Headlines

Summary

  1. USCIS Suddenly Redirects I-797 ‘Notice of Action’ Receipts, Approvals to Petitioners

    Effective September 12, 2011, the agency began sending original Form I-797, Notice of Action, receipt and approval notices directly to applicants and petitioners.

  2. November EB-2 Cut-Off Dates for China and India Most Favorable Since 2007

    The November EB-2 cut-off date for China and India is November 1, 2007.

  3. House Judiciary Committee Approves E-Verify Legislation

    A date for consideration on the House floor has not yet been set.

  4. House Holds Hearing on Immigrant Investor Program and Job Creation

    The regional center program is estimated to have created or saved over 65,000 jobs in the U.S. and led to the investment of over $3 billion in the U.S. economy.

  5. Diversity Visa 2013 Registration Begins

    The online registration period for DV-2013 begins on Tuesday, October 4, 2011, and ends on Saturday, November 5, 2011.

  6. SSA Inspector General Finds Anomalies in H-1B Workers’ Use of Social Security Numbers

    The OIG released a report on H-1B workers’ use of SSNs that could result in more close monitoring of status violations by H-1B workers and potential liability for H-1B employers.

  7. State Dept. to Conduct On-Site Reviews of Summer Work Travel Sponsors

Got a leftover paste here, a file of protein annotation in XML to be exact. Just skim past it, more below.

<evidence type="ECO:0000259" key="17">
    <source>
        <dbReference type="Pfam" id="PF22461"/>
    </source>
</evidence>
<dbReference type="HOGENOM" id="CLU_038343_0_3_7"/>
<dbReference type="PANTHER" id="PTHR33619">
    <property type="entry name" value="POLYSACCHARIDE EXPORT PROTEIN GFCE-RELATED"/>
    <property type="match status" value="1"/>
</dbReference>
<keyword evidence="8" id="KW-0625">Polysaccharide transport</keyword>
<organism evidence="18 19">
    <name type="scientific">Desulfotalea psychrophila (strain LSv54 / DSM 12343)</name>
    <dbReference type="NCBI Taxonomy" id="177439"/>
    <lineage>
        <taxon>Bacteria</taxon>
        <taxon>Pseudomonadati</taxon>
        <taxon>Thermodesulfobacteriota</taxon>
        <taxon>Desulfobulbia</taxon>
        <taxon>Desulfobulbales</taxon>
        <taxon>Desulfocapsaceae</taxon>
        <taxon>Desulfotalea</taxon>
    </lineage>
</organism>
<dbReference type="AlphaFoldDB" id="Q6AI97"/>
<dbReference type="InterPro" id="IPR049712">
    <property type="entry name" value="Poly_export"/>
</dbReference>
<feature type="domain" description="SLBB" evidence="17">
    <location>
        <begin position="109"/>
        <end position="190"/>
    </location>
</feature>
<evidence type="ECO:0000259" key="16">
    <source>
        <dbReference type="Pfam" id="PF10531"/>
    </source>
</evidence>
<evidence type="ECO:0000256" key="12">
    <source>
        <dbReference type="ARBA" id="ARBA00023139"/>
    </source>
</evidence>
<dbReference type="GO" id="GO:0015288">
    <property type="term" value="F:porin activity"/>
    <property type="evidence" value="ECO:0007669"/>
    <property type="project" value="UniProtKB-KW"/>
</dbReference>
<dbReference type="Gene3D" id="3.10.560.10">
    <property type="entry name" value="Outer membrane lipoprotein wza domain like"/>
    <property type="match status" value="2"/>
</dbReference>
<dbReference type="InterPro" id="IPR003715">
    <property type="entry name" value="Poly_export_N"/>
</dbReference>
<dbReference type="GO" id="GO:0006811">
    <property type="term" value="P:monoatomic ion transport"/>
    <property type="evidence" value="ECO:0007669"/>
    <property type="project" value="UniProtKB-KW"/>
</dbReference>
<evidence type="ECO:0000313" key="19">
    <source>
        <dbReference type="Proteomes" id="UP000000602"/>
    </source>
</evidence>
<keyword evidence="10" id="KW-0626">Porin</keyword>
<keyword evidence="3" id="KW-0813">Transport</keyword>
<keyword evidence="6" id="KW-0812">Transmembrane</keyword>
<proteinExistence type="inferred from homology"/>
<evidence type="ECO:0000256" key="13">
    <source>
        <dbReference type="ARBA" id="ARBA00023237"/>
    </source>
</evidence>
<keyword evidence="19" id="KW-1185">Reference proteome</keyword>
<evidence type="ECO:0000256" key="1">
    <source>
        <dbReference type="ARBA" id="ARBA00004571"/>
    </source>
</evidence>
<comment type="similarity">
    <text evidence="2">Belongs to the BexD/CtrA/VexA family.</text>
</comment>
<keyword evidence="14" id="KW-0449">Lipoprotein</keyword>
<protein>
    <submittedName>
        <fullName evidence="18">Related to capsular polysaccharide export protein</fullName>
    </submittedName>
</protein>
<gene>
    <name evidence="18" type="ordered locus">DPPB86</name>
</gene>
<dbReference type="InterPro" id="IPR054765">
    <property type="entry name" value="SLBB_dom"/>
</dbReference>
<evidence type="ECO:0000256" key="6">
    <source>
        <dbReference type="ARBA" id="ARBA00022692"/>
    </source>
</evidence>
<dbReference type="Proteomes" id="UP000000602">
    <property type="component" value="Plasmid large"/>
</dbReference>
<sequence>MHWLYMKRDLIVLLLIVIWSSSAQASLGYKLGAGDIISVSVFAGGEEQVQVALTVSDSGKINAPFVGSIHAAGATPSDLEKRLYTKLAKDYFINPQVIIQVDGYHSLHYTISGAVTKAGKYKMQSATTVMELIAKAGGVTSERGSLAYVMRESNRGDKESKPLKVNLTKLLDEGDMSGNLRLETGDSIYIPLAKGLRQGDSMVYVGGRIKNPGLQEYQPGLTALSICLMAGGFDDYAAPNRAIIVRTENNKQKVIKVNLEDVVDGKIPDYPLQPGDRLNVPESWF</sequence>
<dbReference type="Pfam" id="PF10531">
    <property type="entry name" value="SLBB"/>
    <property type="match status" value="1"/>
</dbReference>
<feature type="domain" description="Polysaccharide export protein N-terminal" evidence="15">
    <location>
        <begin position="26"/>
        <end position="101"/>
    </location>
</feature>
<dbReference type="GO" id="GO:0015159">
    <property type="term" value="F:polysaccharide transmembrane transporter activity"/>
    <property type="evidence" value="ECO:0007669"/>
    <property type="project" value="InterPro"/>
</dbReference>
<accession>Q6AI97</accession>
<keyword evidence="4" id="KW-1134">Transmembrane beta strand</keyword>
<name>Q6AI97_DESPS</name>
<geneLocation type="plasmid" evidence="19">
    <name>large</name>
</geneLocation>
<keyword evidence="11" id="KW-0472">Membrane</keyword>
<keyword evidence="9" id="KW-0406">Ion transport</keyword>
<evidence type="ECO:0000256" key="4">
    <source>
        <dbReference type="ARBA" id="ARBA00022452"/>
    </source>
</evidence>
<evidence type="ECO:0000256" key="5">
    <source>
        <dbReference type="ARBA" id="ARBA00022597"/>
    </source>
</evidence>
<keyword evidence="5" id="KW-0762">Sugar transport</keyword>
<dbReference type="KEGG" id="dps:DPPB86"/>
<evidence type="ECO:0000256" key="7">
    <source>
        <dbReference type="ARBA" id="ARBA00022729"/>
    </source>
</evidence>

On average, the Department expects that each on-site review will take two full business days and will be preceded by written notice 10 days in advance and a request for certain specified documents.

  8. DHS Launches ‘Study in the States’

    Study in the States will examine regulatory changes, expand public engagement between the government and academia, and provide a central online information hub for DHS and its agency partners to provide current and prospective students with updated and relevant visa requirements in a user-friendly format.

  9. Government Agency Links

  10. New Publications and Items of Interest

  11. Klasko News

    Upcoming and recent speaking engagements and recent publications.

1. USCIS Suddenly Redirects I-797 ‘Notice of Action’ Receipts, Approvals to Petitioners

On September 30, 2011, U.S. Citizenship and Immigration Services (USCIS) posted a notice on its website stating that, effective September 12, 2011, the agency began sending original Form I-797, Notice of Action, receipt and approval notices directly to applicants and petitioners.  USCIS said that courtesy copies of the notices are being sent to attorneys or accredited representatives, if a Form G-28, Notice of Entry of Appearance as Attorney or Accredited Representative, is on file.  Previously, the original notice had been sent to the attorney or accredited representative’s address listed on the Form G-28, while a copy was sent to the address provided by the applicant or petitioner in the applicable application or petition form.